Is Element’s perpetually churning team a strength or weakness? Amid the recent media campaign for ‘Peace,’ Tyson Peterson in Thrasher speaks on his longtime Element fandom in terms of Brent Atchley, a dude off the team 10 years ago — and Bam Margera, whose pickup by Element during his ascent to MTV reality television staple marked one of the more surreal team roster mutations from the Chris Hall and Harold Hunter days, or even Reese Forbes and Kenny Hughes.

Meanwhile over at Girl, a 25-year-old entity that has derived much of its powers from maintaining a direct link to its storied pros and past, the dudes seem like they’re trying to tell us something. “We know where we’re going/but we don’t know where we’ve been,” croon the Talking Heads to Niels Bennett’s pre-intro sizzler in Girl’s crackling new ‘Doll’ vid. “I can change,” bleats James Murphy in the obligatory, sentimental-yet-lighthearted closing-credits number, as those yellowy letters scroll. “We sit back on Malayan islands/sipping mixed drinks out of broke coconut bowls, we wilding” croons Ghostface Killah amid Griffin Gass’ punchy, driving last part.

It is the sound of Girl breaking with its past, to some extent; eight minutes of ‘Doll’ unspool before there’s any tricks from a pre-9/11 rider, and then, it’s second-genner Brandon Biebel. The OGs skate for only about 30 seconds in the vid, and whether or not that’s OK is moot in 2018 — the ravages of time and adult living make anything else unrealistic, and Girl’s new hair relaxer-rejecting brood proves more than capable of carrying the half-hour ‘Doll.’

The dozens-deep pro rosters and overwrought theatrica of preceding Crailtap productions mostly are shunted to the side, allowing viewers to marinate in Niels Bennett’s sand gaps line, bounding fakie over one of Venice’s fat ledges, Tyler Pacheco’s loosey-goosey nollie heelflips and frontside bluntslides, Griffin Gass’ brawling rampages through alleys and fountains, and that one kickflip backside noseblunt. There’s winks and nods to past bits like Rick Howard’s dawdling rodent and Keenan Milton’s Rick Moranis moment, but the generational shift at work benefits even the skits — session screenwriter Colin Read, of ‘Spirit Quest’ fame, captures Spike Jonze’s brand of winking creativity using basically a board and a camera for a worthwhile entry in Girl/Choco’s anthropomorphic board series.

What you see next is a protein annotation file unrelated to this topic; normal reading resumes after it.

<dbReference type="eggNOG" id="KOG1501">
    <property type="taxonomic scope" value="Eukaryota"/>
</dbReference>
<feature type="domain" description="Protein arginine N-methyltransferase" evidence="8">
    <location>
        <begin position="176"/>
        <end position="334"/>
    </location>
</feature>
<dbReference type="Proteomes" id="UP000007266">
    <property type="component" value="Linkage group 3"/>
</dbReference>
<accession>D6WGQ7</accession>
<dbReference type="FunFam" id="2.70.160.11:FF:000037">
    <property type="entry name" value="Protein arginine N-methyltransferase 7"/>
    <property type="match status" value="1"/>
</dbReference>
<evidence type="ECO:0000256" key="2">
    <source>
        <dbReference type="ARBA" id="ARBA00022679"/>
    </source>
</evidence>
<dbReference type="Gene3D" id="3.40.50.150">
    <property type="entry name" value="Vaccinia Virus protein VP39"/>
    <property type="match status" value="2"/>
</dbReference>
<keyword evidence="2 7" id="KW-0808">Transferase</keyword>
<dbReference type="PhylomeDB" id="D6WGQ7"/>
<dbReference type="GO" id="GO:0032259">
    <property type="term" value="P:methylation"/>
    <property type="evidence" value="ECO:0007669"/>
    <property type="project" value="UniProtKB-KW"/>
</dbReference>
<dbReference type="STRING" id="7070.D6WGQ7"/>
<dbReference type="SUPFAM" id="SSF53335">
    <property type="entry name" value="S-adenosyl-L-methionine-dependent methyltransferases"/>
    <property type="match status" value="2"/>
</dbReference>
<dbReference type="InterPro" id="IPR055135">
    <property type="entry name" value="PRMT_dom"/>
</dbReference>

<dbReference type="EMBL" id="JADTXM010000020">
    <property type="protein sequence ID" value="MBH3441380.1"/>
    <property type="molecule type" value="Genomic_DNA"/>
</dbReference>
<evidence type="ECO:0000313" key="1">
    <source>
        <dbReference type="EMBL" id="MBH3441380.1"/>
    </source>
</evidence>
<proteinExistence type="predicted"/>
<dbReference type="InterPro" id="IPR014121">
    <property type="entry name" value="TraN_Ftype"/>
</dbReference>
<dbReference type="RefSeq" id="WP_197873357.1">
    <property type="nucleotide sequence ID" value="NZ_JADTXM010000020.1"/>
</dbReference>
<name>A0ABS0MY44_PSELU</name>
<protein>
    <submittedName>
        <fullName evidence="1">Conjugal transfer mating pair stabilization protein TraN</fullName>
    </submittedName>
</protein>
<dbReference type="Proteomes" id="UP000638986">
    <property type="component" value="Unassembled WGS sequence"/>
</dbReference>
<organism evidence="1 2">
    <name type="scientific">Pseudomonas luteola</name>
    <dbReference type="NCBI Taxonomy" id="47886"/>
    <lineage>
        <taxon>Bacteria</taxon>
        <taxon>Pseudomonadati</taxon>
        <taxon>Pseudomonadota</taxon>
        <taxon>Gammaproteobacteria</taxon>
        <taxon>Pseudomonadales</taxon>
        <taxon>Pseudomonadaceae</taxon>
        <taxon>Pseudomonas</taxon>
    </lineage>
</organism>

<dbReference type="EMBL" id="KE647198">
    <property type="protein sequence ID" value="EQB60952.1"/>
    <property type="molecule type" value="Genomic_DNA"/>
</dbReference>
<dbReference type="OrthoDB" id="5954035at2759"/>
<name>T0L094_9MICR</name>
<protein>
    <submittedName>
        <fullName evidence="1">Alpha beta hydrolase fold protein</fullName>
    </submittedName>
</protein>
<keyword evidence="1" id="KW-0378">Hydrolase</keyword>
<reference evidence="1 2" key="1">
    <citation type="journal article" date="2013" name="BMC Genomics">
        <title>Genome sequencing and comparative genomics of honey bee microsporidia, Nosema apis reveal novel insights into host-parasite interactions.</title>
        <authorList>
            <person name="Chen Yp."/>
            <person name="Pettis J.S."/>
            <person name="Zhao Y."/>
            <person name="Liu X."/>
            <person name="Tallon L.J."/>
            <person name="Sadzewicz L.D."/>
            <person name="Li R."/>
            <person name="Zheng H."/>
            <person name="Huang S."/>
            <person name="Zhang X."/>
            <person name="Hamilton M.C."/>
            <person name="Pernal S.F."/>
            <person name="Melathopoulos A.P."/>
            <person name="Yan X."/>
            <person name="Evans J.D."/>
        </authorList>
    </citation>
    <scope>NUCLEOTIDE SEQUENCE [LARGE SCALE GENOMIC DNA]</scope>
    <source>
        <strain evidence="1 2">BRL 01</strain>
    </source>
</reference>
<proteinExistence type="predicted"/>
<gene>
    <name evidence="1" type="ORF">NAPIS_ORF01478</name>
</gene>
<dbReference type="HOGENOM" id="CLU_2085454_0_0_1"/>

As the human attention span shrinks to rival the goldfish’s, ’tis it better, in pursuit of longevity and countercultural heft, to regularly shed teamriders every few years or hold to the original foundation of dudes as long as can be? Did everybody take note of Tyler Pacheco’s fakie flip in this? What about the alternate ending for the board revenge skit? How come nobody ever coined the nickname Matt “Miami” Beach?

The Peace Which Passeth All Understanding

October 25, 2009


Burpin’ and gurpin’

Those who are products of the 1980s will recall “Transformers the Movie” as an emotional tour de force that involved entire planets being consumed by the pesky Unicron, with tears shed at Optimus Prime’s death but somehow no bullshit teenage romance, and a Weird Al song also. The film taught many truths about this human life (imparted by giant warlike robots no less) but the one that really hit me was when Soundwave, Starscream and the Constructicons had gathered after some time apart and were trying to chop it up over a few energon cubes like it was the old days… but their stilted conversation and uncomfortable silences said it all: times had changed and the Decepticons, like all of us, were holding too tightly to something that had long since transformed. Or maybe it was the world that had transformed around them? Or maybe Unicron ate everything. My memory is not what it used to be but I believe the movie won a thousand Oscars.